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Take This Daily to Lower High Blood Pressure

It’s often referred to as the ‘silent killer’ due to its symptomless progression and its role as a primary risk factor for serious cardiovascular events like heart attacks and strokes.

Today we’re venturing into the heart of nature’s pharmacy to create a potent tincture designed to support a healthy cardiovascular system by lowering high blood pressure.

Beneficial Herbs for Heart Health

According to the World Health Organization, nearly 1.13 billion people worldwide have hypertension, and less than one in five have it under control.

Lifestyle choices play a prominent role. A diet high in salt and low in fruits and vegetables, excessive alcohol consumption, lack of physical activity, and smoking can all drive up your blood pressure numbers. Over time, these habits can lead to weight gain, another major contributor to hypertension.

Stress is another key factor. If you’re chronically stressed, your body may exist in this high-pressure state most of the time. Certain chronic conditions can also lead to high blood pressure, such as kidney disease, diabetes, and sleep apnea. Age and genetics also play a role.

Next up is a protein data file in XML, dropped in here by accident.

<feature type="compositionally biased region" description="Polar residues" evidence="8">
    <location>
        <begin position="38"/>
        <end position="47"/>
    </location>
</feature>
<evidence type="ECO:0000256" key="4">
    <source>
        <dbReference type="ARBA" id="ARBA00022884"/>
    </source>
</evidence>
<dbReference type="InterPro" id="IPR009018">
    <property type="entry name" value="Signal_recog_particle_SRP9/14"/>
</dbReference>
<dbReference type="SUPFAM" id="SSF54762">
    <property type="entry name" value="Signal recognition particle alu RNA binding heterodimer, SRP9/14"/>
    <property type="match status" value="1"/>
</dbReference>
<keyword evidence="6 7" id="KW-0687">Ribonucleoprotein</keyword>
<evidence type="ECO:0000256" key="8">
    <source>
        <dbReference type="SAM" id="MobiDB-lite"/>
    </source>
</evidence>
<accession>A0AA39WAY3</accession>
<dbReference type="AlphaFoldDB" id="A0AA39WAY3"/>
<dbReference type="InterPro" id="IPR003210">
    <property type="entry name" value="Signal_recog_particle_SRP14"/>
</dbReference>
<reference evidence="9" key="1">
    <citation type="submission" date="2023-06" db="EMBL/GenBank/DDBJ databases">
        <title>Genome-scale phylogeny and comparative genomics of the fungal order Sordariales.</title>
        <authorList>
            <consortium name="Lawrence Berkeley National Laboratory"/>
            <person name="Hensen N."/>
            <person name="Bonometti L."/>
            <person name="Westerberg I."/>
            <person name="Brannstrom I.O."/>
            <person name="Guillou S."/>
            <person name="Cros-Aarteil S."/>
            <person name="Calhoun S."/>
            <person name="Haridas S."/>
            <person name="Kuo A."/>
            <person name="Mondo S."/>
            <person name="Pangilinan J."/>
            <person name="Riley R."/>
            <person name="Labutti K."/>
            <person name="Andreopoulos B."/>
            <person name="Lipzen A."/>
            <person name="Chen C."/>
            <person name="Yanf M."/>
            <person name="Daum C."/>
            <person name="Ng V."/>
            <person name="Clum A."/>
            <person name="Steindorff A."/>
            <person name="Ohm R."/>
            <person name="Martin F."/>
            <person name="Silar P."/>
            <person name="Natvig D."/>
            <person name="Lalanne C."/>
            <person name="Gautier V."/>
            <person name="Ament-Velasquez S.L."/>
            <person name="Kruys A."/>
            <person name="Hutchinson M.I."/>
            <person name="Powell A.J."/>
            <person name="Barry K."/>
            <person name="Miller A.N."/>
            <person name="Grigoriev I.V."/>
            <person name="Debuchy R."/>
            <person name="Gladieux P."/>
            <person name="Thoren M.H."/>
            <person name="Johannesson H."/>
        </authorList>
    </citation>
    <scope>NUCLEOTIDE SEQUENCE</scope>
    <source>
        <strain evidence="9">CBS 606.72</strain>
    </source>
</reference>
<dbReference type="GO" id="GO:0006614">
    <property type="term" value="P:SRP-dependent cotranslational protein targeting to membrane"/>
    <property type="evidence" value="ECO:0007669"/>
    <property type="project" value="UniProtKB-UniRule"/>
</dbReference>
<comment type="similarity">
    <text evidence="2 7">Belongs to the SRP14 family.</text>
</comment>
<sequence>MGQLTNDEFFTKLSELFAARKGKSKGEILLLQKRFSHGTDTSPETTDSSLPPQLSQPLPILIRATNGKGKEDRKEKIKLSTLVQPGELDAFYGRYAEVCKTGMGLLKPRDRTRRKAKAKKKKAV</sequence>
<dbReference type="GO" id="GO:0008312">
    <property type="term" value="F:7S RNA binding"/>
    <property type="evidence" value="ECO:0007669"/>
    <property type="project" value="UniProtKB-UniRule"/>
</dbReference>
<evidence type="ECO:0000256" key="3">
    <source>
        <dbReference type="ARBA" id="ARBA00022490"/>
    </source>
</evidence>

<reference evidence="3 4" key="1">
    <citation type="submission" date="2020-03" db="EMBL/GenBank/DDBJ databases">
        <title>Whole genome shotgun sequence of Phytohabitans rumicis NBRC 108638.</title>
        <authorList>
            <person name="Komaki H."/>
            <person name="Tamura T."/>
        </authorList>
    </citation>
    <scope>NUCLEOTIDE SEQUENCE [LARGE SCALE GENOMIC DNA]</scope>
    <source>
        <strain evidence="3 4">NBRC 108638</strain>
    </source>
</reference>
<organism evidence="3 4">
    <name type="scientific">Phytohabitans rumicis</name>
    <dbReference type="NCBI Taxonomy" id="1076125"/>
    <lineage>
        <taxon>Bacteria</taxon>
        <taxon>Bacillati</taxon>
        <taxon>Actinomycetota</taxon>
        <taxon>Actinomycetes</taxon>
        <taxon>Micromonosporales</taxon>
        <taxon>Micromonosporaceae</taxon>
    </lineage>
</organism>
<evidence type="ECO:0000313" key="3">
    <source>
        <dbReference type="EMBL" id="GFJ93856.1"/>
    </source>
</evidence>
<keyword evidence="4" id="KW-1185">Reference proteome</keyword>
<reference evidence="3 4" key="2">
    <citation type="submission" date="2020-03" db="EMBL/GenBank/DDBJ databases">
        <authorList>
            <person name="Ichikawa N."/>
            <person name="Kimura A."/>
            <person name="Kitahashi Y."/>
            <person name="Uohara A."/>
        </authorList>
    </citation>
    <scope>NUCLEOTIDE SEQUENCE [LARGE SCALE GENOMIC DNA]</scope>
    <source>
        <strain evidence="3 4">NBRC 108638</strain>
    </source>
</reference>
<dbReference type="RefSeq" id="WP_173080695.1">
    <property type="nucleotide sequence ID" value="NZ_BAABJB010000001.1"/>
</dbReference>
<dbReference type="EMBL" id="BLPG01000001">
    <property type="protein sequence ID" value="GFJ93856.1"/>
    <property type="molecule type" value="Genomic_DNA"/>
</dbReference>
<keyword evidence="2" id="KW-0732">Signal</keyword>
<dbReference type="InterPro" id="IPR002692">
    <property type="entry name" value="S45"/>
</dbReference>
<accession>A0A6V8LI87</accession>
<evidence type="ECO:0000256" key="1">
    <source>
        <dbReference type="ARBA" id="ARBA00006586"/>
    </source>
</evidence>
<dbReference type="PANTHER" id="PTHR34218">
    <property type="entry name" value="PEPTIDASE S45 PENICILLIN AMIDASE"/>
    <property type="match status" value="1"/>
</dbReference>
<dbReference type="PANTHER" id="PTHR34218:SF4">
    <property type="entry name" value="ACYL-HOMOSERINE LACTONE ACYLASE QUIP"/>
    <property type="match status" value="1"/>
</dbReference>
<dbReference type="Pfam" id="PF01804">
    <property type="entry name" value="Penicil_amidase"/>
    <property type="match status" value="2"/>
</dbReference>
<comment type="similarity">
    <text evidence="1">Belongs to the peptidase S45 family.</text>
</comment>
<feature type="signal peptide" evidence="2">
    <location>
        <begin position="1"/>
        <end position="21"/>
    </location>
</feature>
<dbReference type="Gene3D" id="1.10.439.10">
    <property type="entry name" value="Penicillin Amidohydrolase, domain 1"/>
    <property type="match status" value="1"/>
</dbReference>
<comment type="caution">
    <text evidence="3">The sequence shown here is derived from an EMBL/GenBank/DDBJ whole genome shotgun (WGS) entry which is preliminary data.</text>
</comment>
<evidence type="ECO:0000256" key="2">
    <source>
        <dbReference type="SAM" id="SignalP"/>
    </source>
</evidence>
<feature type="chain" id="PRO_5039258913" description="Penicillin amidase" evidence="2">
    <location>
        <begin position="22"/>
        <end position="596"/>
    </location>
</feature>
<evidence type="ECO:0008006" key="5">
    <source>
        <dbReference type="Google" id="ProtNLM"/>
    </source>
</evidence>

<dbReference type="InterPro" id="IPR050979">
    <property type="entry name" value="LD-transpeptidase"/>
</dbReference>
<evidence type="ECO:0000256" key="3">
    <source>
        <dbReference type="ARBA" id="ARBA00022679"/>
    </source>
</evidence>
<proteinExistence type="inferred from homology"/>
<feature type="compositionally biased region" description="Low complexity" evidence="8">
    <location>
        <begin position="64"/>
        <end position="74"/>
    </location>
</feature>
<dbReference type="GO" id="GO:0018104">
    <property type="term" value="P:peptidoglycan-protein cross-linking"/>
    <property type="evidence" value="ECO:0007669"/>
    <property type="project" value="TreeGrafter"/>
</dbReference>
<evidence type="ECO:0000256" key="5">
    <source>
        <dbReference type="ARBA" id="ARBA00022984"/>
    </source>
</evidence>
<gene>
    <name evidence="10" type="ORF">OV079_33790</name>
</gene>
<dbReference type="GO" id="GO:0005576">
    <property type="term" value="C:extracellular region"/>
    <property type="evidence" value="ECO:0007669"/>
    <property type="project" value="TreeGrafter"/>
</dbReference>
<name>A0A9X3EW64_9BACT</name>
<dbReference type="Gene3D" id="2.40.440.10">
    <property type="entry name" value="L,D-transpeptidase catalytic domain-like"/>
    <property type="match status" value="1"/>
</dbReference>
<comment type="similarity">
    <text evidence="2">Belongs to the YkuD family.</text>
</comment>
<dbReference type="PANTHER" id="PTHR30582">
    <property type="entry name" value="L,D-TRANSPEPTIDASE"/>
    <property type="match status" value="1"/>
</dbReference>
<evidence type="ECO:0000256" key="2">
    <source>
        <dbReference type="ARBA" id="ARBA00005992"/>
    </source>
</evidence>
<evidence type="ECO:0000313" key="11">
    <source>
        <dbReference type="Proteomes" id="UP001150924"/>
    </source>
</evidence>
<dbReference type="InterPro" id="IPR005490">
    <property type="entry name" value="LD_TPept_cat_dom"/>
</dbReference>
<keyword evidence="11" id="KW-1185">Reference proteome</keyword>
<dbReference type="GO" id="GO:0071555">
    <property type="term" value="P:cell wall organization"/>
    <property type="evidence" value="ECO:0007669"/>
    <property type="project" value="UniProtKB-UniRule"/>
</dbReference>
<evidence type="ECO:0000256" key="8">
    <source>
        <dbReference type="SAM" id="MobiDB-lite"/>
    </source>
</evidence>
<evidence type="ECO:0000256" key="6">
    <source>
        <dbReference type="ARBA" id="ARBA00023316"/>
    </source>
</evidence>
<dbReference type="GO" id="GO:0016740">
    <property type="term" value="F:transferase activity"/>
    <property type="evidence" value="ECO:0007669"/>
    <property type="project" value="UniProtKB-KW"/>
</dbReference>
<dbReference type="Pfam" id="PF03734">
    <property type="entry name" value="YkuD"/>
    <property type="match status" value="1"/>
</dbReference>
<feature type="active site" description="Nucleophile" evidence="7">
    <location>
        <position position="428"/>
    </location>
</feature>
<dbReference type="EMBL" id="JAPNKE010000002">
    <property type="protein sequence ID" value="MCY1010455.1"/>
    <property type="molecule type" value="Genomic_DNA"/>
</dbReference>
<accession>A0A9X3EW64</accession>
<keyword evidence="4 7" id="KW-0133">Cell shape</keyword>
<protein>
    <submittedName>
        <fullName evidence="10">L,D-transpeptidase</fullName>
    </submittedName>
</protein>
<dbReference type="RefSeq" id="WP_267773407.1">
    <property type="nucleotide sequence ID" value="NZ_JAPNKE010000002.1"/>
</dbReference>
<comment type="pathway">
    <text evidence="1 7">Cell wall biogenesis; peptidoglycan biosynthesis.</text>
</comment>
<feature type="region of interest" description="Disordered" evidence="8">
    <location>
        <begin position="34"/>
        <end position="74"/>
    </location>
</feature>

Given the widespread prevalence of hypertension, exploring natural remedies like the heart-supportive tincture we’re making today, alongside lifestyle changes, opens up a holistic approach to managing blood pressure and boosting overall cardiovascular health. Each ingredient in this recipe has been carefully chosen for its unique therapeutic properties and benefits for cardiovascular health. I’ll guide you step-by-step as we combine Hawthorn berries, Linden, Yarrow, and Chamomile into a powerful potion, that can be taken daily to keep your blood pressure in check.

Hawthorn Berries: The Heart’s Best Friend

Hawthorn, or Crataegus monogyna, has been a staple in traditional medicine, especially when it comes to matters of the heart, both literally and metaphorically. A plant known for its beauty as much as its medicinal properties, is an emblem of the northern hemisphere’s countryside, flourishing in hedgerows and woodland edges. It captivates the senses with its dense, gnarled branches adorned with vibrant green leaves, white or pink blossoms in the spring, and clusters of brilliant red berries in the autumn.

The flavonoids found in these vibrant red berries are known for their antioxidant properties, which help combat oxidative stress, a silent enemy of cardiovascular health. They are believed to help widen blood vessels, improve blood flow, and protect against blood vessel damage. Moreover, studies have shown that Hawthorn berries may lower blood pressure by acting as a natural ACE inhibitor, which means it can help relax and dilate arteries, improving overall circulation.

Linden: The Tension Tamer
Take This Daily to Lower High Blood Pressure - linden

Linden, also known as Tilia, is more than just a shade tree. Often a sentinel of European city streets and countryside alike, Linden stands tall with its sturdy trunk, broad, heart-shaped leaves, and clusters of small, cream-colored fragrant flowers that attract bees in the summer.